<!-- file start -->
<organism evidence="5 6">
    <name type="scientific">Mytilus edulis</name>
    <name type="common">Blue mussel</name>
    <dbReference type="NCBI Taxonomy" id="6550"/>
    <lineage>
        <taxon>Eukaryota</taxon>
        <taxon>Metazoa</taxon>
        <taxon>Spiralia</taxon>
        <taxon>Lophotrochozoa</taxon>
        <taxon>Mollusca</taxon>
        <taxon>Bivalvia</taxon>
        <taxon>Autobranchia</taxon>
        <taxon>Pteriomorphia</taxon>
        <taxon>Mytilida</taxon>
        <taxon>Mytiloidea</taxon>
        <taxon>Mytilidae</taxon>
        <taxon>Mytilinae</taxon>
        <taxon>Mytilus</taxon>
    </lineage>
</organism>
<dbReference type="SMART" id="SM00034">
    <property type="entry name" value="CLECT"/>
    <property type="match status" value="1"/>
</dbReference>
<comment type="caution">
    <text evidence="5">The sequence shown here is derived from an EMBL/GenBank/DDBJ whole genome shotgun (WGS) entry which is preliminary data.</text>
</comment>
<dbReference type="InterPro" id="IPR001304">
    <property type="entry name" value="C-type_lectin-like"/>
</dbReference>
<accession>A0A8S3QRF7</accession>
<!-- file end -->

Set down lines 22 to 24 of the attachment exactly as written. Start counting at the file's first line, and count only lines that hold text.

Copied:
    <property type="entry name" value="CLECT"/>
    <property type="match status" value="1"/>
</dbReference>